Twelve years ago, I worked as an assistant to a geriatric physician in academia. He was a Freud lookalike and a very kind man who took many naps in the course of a workday. He had very few patients and mostly had the need to escape his wife in the day. My workload became minimal. Let’s just be honest and say there was NO workload. So, I had a brainstorm that would keep me busy for a semester. It was time I put the literary fodder I collected from owning a dysfunctional family to work and put it on paper.
I did have experience writing business articles for a local newspaper in my hometown, but describing food in a diner compared to depicting my Viennese family whose snobbery and superiority were outmatched only by their neurosis was a huge writing challenge. Because my book is a memoir, I had to have a very unique, strong voice as I aged and morphed into a different personality in each chapter. This is not so easy when you must put on your 5-year-old thinking cap. How you speak and think has to be translated on the page meaning you must be your authentic child self. No matter how embarrassing you think it may be, be yourself and not fake.
I like to inject my first-person voice because I am both the narrator and character in the story. The first-person point of view gives us an intimate look at the characters and is used in many autobiographies and memoirs. I feel like I am giving credibility to my story by taking on certain voices. When I wrote in a child’s voice during my first few chapters, I had to remember that a child’s dialogue is unreliable, exaggerated, and uses slang and sentence fragments. I found this to be lots of fun. It was so challenging, what with being an only child and not around children at this time in my life. Finding voice is also a very cathartic experience and capable of bringing on negative memories. So fasten your seat belt while going down memory lane, it’s a bumpy ride, but it can be a very cleansing experience for the soul.
As you write, stay true to your character. My age changed throughout my book, but I wanted to stay true to who I really am. There are some things in childhood we carry on to adulthood. If we had a case of shyness as a child, there would be bits and pieces of that memory left in our personality. It is who we are, and we are all different. It’s necessary to be brutally truthful in a memoir. And while I could not possibly remember details of conversations in my life, the characters helped me bring to fruition the voice communications. The how or why surfaced in different ways in order to pull the reader into my life. Of course, I want the reader to not be able to put my book down but realistically I would like to keep them as mesmerized as possible.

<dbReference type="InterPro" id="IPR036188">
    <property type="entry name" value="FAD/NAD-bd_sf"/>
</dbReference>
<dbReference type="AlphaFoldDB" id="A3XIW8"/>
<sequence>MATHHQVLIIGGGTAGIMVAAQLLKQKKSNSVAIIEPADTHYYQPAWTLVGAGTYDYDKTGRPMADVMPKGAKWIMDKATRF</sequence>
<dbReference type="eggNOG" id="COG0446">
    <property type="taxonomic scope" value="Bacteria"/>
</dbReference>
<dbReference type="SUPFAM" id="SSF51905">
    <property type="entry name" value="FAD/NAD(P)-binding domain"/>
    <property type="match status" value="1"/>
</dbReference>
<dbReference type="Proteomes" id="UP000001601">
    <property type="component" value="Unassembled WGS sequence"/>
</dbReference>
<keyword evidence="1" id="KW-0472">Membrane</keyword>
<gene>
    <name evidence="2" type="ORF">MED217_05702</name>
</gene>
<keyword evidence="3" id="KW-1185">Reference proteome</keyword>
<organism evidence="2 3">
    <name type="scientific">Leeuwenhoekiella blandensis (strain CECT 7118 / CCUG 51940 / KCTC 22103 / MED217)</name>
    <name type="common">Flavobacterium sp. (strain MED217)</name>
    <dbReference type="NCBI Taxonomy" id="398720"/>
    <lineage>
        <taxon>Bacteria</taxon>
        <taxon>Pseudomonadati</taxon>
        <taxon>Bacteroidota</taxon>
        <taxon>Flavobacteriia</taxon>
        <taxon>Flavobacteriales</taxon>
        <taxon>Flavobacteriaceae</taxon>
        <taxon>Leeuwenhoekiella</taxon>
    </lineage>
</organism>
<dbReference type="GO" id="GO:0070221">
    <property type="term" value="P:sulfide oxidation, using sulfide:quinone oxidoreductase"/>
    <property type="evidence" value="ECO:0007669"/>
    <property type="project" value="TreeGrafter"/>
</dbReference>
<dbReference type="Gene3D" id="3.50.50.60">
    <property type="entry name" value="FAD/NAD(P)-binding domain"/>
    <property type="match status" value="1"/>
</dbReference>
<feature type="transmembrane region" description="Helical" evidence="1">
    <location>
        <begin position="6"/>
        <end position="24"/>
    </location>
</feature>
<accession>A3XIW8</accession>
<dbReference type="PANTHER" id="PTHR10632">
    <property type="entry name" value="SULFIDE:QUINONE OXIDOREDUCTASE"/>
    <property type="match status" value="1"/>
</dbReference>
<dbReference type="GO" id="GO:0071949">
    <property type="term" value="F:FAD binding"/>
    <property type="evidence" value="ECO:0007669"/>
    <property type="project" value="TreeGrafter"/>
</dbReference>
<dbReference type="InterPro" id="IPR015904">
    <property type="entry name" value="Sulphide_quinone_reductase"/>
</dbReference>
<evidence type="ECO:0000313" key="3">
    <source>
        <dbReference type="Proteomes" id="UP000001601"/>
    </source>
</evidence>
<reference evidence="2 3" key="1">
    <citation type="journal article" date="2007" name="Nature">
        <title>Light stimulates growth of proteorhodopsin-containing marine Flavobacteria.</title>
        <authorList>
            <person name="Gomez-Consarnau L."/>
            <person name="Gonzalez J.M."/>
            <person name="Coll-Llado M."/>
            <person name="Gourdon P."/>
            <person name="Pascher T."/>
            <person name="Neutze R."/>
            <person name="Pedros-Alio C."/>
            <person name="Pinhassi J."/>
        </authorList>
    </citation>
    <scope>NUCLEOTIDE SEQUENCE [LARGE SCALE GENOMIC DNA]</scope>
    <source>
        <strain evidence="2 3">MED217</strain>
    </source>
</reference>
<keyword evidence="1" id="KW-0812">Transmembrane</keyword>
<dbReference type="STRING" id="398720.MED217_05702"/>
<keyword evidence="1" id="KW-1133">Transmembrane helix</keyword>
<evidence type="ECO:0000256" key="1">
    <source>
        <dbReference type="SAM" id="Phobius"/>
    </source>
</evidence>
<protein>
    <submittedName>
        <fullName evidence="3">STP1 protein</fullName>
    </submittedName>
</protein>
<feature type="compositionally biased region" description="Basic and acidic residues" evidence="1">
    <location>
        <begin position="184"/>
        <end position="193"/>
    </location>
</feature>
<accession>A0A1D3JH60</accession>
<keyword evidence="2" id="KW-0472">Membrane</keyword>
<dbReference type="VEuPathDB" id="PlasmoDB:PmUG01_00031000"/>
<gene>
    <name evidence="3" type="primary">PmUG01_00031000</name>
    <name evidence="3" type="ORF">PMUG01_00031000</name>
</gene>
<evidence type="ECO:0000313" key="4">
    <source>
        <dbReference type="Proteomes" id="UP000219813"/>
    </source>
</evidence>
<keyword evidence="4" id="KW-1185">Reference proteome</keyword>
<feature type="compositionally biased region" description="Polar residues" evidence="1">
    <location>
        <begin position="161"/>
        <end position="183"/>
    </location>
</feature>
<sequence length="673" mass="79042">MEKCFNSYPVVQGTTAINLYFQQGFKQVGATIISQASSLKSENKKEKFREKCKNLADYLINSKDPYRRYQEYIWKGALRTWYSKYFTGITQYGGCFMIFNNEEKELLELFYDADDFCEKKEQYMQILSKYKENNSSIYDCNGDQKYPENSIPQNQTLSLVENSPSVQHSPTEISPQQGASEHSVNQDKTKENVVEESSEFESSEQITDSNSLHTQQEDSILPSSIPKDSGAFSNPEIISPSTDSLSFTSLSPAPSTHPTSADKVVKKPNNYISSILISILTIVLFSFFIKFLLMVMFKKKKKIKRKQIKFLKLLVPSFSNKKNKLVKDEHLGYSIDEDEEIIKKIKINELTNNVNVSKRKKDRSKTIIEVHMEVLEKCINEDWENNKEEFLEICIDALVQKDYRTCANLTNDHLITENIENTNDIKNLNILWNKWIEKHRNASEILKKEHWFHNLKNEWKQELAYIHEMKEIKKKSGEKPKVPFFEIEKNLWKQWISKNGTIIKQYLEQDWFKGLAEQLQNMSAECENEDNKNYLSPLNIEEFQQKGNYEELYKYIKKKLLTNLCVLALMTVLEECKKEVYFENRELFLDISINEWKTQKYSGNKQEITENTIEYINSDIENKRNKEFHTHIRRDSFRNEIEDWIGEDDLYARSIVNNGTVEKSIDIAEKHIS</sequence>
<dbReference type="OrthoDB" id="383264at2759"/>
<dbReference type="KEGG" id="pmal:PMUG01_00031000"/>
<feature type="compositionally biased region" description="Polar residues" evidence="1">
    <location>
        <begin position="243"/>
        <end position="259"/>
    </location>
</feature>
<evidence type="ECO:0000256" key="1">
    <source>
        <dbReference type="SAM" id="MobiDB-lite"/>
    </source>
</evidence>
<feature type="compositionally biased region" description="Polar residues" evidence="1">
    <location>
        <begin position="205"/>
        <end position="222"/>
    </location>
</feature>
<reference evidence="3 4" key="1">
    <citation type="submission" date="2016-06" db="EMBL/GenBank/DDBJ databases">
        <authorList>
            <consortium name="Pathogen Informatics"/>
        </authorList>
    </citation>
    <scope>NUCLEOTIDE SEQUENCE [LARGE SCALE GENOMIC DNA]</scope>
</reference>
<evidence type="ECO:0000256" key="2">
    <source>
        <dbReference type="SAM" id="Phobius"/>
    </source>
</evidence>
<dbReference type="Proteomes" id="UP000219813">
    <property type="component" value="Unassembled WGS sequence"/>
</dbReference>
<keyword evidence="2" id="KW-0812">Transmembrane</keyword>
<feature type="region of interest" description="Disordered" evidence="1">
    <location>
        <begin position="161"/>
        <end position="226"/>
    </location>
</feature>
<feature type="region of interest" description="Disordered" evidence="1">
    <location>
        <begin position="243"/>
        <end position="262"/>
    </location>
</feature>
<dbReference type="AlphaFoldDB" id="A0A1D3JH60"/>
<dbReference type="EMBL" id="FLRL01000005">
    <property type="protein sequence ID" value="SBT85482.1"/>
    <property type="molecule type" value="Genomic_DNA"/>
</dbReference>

As I continued writing my memoir, I found myself in the middle of many emotional family upheavals and it was amazing how many uncomfortable memories still existed in my brain. By choice, I had to be honest about every character and about how I felt. There are emotional consequences to writing a memoir and at times when the characters jumped off the pages, I had to put on the brakes and stay away from writing for a few days. It was a writing sabbatical for me. You must take care of yourself before you go any further. If I am a writer, I must share my real-world view and all that surrounded me. Not an easy task, and I did not find peace until the very ending. Portray your characters just as you see them. You are not doing revenge writing at all. For me, I wanted to deliver my unique, dysfunctional family to others so that they know they can survive a train wreck of a life by laughing all the way to sanity. My personal intent was to turn negative events inside out with humor.
The only research I had in memoir writing was looking at family photos and talking to people who remembered my family. It is amazing how photos can trigger thoughts you felt were forgotten. A childhood photo can also help you in finding that inner child voice for your writing. You look at the picture of a place and it helps you remember how you felt. This is all ammunition toward being an authentic writer. Our memories are unique to us and belong only to us. I focused on telling my story, with and without the scabs of my life. I trusted myself, there was no self-doubt and no matter how painful some chapters were, they helped me find and express my personal truth. If I can help one person who reads my book know that surviving a dysfunctional family is possible, then I have accomplished the most important task in my life.